Friday, April 18, 2014

Tomé Hill, Viernes Santo

Notes from Planet New Mexico
Good Friday, 2014

None of the pictures that follow are mine. I was too busy being careful not to loose my footing while climbing uphill carrying my toddler son on a backpack.

It was gorgeous. Powerful. Awe-inspiring. A bit spooky. Intriguing. Exactly what I needed.

I was hoping we might run into folks singing alabados. And we did! A group of about fifteen was doing a bilingual version of the stations of the cross. The (probably) eldest man, playing a small two-headed hand drum, sang with deep emotion and a haunting voice. He did one verse of "Madre de Dolores" (my favorite alabado). And that was so much more than enough.

* More on today's pilgrimage, according to local station KRQE.

* * Other details, so I won't forget: The elder (probably the Hermano Mayor) sang in the old style of alabados, with the quick up-and-down on notes. (I need to find out what that voice technique is called.) He was the only one singing like that. Everyone else had beautiful voices, but did not sing in that style. There was a young man (probably in his twenties) playing the matraca right before each station of the cross.


Mimaguera de los Santos said...

Thank you for sharing Raquel. In Tucson, there is also a Good Friday Procession up "A" Mountain (aka Sentinel Peak). These are the Tucson Mountains. At the foot of the mountain was a Pima Village called Schuk Shon = Place at the foot of the Black Mountain. Schuk Shon / Stjukshon = today's Tucson.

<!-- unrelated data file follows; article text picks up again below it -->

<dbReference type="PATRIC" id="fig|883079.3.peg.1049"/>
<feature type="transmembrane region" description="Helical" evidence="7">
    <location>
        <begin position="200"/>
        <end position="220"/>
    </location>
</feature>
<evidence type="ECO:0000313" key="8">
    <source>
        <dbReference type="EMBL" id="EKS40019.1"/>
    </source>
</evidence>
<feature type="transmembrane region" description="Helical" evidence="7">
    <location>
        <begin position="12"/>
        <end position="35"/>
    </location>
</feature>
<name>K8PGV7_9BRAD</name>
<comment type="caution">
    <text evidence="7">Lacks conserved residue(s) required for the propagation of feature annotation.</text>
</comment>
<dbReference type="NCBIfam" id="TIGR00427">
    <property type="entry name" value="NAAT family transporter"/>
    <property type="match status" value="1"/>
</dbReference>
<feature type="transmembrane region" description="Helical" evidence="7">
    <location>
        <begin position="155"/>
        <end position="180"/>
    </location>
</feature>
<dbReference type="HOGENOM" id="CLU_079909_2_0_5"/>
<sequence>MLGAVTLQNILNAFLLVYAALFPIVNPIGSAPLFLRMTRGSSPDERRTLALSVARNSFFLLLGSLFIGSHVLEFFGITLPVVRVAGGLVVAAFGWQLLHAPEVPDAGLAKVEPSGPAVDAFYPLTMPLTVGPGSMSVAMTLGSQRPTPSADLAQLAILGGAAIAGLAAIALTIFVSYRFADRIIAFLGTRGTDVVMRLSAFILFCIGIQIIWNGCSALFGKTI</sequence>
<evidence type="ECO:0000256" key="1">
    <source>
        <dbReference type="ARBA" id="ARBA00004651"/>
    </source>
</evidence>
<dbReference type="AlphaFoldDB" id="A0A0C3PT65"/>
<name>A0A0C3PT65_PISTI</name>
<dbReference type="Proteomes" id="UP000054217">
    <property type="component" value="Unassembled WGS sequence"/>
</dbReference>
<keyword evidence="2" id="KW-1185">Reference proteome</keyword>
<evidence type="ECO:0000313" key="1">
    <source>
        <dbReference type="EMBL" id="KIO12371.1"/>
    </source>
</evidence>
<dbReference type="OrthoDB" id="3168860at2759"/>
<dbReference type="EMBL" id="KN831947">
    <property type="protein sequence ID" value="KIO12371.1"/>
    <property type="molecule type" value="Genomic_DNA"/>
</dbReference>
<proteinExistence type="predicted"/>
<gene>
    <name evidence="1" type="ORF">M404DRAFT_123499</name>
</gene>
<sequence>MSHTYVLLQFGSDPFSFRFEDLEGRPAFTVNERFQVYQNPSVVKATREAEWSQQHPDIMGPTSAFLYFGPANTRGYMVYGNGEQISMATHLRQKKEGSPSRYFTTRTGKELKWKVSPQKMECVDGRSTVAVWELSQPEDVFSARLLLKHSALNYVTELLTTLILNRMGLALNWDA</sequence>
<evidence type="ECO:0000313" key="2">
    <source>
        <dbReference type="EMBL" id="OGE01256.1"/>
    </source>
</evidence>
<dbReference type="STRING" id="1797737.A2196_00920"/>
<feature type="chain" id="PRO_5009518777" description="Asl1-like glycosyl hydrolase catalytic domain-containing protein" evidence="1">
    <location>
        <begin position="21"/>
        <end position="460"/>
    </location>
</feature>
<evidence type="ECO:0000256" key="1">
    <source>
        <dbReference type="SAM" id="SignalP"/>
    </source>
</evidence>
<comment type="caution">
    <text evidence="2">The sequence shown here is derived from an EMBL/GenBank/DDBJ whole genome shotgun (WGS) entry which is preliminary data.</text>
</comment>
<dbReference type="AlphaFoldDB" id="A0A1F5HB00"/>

The procession was down-played on Anglo news stations, wasn't much coverage as far as I could tell. Unable to make the hike due to a "bum" right prosthetic knee....I'm under MD's care after a few false starts with others in the medical profession. That's another story, I digress, sorry....

The turn-out on Tome Hill was a nice one, as far as I could tell from the photos. Having alabados sung, must've been very nice. Not sure of yesterday's activities up the Tucson Mtns. "A" Mtn. so named by U of A students, way back when(not sure of year). Sentinel Peak, so named by settlers, who used it as a look out against "savages", more than likely Apache warriors. That's another story!

Happy Easter to you & family.


~ Mima

Raquel Z. Rivera said...

Hi Mima. Thanks so much for sharing that. I look forward to finding out about other sites of Good Friday worship around the Southwest. Coming from the radically different NY context, I'm moved and intrigued (and a bit flipped out too) by the intensity of Catholic worship around these parts. Lets keep comparing stories, Mima. Un abrazo.